New Report: Charter Schools in LAUSD Charter Operated Program (Option 3) Enrolling More Students with Severe Disabilities, Closing Special Education Achievement Gap

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September 5, 2017 In 2011, the charter community and LAUSD came together to build an arrangement, known as the Charter Operated Program: Option 3 (COP3), offering charters flexibility and autonomy while maintaining their participation in the LAUSD SELPA. The COP3 has enabled participating charter schools to provide an expanded range of innovative and high-quality special education services and to increase the number and range of students with special needs that they serve. Our new report examines the impact of COP3 on enrollment and outcomes of students with disabilities.

View the full report and fact sheet. Here are the key findings:

Population Increase:
After six years of operation, the percentage of students with special needs served by the nearly 140 COP3 member schools has increased by over 40% (11.5% of total enrollment in 2016-17). The population of students with moderate-to-severe disabilities has doubled (2.3% of total enrollment in 2016-17). The largest increase is seen in the shrinking proportion of students identified with learning disabilities and a corresponding increasing proportion of students identified with lower-incidence disabilities, including intellectual disabilities, autism spectrum disorders, and orthopedic impairments.

Improved Academic Outcomes: At the same time, COP3 charter schools have made real gains in improving academic outcomes of students with disabilities. On the 2015-16 statewide assessments (CAASPP), students with disabilities outperformed their district counterparts with 13% of COP3 students with disabilities meeting or exceeding English Language Arts (ELA) standards (compared to 10% in district-operated schools). In mathematics, 8% COP3 students with disabilities met or exceeded standards (compared to 7% in district-operated schools).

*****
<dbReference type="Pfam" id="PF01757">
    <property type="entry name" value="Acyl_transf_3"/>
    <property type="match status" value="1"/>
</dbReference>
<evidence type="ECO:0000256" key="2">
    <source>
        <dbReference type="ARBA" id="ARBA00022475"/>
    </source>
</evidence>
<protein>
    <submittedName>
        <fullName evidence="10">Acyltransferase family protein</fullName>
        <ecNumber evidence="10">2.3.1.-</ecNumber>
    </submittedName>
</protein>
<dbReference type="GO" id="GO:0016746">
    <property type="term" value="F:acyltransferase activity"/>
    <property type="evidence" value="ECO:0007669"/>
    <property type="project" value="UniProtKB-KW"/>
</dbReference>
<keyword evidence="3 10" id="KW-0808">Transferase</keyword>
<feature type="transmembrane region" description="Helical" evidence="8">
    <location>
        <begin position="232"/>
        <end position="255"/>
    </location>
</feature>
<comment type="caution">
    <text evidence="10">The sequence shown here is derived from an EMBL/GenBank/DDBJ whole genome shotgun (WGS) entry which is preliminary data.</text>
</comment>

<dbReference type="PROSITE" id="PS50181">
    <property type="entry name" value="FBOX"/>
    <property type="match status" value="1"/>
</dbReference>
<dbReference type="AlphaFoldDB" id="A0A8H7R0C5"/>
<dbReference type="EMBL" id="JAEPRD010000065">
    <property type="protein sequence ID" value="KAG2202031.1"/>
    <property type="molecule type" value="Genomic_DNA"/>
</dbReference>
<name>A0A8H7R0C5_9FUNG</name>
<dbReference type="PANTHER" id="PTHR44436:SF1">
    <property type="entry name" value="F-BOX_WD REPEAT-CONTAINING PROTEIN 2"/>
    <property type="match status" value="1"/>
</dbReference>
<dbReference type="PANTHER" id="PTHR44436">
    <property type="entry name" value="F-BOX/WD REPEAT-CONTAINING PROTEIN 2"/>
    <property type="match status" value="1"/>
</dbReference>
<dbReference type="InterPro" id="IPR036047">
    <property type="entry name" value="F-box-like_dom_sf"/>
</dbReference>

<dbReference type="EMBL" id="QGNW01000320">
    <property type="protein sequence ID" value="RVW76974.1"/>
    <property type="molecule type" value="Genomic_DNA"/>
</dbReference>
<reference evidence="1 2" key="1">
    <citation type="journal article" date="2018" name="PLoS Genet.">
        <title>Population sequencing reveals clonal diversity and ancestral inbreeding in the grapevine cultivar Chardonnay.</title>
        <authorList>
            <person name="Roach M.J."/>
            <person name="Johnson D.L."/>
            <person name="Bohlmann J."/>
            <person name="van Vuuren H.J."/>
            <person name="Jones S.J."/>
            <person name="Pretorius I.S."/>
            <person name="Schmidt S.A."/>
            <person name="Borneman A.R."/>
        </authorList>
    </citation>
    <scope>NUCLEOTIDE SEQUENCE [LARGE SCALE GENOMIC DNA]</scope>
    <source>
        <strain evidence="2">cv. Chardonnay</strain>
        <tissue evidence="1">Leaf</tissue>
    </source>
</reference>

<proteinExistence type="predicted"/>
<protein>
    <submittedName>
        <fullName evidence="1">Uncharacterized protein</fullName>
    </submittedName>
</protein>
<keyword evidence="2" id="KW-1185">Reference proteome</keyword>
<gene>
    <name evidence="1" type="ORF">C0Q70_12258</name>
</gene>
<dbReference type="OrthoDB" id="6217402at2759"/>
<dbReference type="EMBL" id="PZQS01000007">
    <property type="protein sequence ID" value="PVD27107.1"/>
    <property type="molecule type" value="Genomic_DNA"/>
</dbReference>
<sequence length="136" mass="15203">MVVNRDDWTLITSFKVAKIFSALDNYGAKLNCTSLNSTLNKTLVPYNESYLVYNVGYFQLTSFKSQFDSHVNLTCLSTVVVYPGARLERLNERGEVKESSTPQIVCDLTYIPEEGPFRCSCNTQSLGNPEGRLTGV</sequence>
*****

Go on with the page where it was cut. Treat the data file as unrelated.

Increased Graduation Rates:
The most transformative gains, however, are seen in special education subgroup graduation rates. The data shows that students with disabilities are 1.5 times more likely to graduate form a COP3 charter school than from a district-operated school (an 82% special education graduation rate in COP3 schools vs 55% in district-operated schools). This is an outstanding achievement as graduating with a high school diploma is among the top predictors of postsecondary success.

What Makes COP3 Successful:
The COP3 is an innovative arrangement that is unique to LAUSD and unparalleled in California. The keys to its success lie in its governance and finance structures. Member schools, while continuing to operate under the umbrella of LAUSD, have full autonomy and bear full responsibility for providing special education services to their students and receive most of their special education funding directly. These schools still contribute a portion to LAUSD for administrative costs; however, they retain most of their special education funding to provide services, to develop their own programs (specifically targeted for students with moderate to severe disabilities) and/or to pool resources between schools. The COP3 structure has, for the first time, allowed charter schools to share services, manage risk, and take advantage of the economies of scale not possible in other arrangements.

The latest data from LAUSD affirms that this innovative model is empowering charter schools to serve all students and resulting in better outcomes for students. We look forward to continuing our collaboration with the district and encourage other districts to implement similar models to ensure the growth of high quality supports and services for students across all settings.